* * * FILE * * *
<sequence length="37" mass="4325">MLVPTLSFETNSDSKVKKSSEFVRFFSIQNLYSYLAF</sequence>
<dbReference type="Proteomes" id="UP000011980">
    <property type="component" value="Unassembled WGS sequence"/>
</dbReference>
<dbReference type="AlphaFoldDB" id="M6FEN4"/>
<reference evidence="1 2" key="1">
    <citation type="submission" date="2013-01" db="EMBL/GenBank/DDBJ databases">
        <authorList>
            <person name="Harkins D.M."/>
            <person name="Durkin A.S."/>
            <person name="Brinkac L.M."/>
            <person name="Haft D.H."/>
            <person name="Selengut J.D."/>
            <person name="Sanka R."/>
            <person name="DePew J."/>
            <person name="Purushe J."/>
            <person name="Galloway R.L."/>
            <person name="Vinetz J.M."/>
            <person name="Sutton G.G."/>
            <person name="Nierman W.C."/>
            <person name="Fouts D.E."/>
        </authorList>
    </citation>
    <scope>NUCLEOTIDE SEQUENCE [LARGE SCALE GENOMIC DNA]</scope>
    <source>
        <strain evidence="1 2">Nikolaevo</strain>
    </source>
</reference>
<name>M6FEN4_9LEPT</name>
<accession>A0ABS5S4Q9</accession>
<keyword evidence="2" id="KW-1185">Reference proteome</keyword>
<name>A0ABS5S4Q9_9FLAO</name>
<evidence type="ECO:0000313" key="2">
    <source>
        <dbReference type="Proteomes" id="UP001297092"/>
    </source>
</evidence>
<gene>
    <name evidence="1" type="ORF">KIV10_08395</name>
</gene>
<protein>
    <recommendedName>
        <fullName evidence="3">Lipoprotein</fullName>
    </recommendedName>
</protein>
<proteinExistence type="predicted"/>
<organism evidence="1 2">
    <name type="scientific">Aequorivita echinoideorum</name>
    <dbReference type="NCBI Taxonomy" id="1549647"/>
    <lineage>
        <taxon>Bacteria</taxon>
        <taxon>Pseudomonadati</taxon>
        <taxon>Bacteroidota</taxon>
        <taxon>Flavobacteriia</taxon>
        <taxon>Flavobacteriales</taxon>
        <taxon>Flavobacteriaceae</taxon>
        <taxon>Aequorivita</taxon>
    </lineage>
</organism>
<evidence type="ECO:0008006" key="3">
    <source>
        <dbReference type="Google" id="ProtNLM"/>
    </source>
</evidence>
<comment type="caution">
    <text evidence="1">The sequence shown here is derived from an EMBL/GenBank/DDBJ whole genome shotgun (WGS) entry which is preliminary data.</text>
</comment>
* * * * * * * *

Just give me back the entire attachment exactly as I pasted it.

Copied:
<sequence length="37" mass="4325">MLVPTLSFETNSDSKVKKSSEFVRFFSIQNLYSYLAF</sequence>
<dbReference type="Proteomes" id="UP000011980">
    <property type="component" value="Unassembled WGS sequence"/>
</dbReference>
<dbReference type="AlphaFoldDB" id="M6FEN4"/>
<reference evidence="1 2" key="1">
    <citation type="submission" date="2013-01" db="EMBL/GenBank/DDBJ databases">
        <authorList>
            <person name="Harkins D.M."/>
            <person name="Durkin A.S."/>
            <person name="Brinkac L.M."/>
            <person name="Haft D.H."/>
            <person name="Selengut J.D."/>
            <person name="Sanka R."/>
            <person name="DePew J."/>
            <person name="Purushe J."/>
            <person name="Galloway R.L."/>
            <person name="Vinetz J.M."/>
            <person name="Sutton G.G."/>
            <person name="Nierman W.C."/>
            <person name="Fouts D.E."/>
        </authorList>
    </citation>
    <scope>NUCLEOTIDE SEQUENCE [LARGE SCALE GENOMIC DNA]</scope>
    <source>
        <strain evidence="1 2">Nikolaevo</strain>
    </source>
</reference>
<name>M6FEN4_9LEPT</name>
<accession>A0ABS5S4Q9</accession>
<keyword evidence="2" id="KW-1185">Reference proteome</keyword>
<name>A0ABS5S4Q9_9FLAO</name>
<evidence type="ECO:0000313" key="2">
    <source>
        <dbReference type="Proteomes" id="UP001297092"/>
    </source>
</evidence>
<gene>
    <name evidence="1" type="ORF">KIV10_08395</name>
</gene>
<protein>
    <recommendedName>
        <fullName evidence="3">Lipoprotein</fullName>
    </recommendedName>
</protein>
<proteinExistence type="predicted"/>
<organism evidence="1 2">
    <name type="scientific">Aequorivita echinoideorum</name>
    <dbReference type="NCBI Taxonomy" id="1549647"/>
    <lineage>
        <taxon>Bacteria</taxon>
        <taxon>Pseudomonadati</taxon>
        <taxon>Bacteroidota</taxon>
        <taxon>Flavobacteriia</taxon>
        <taxon>Flavobacteriales</taxon>
        <taxon>Flavobacteriaceae</taxon>
        <taxon>Aequorivita</taxon>
    </lineage>
</organism>
<evidence type="ECO:0008006" key="3">
    <source>
        <dbReference type="Google" id="ProtNLM"/>
    </source>
</evidence>
<comment type="caution">
    <text evidence="1">The sequence shown here is derived from an EMBL/GenBank/DDBJ whole genome shotgun (WGS) entry which is preliminary data.</text>
</comment>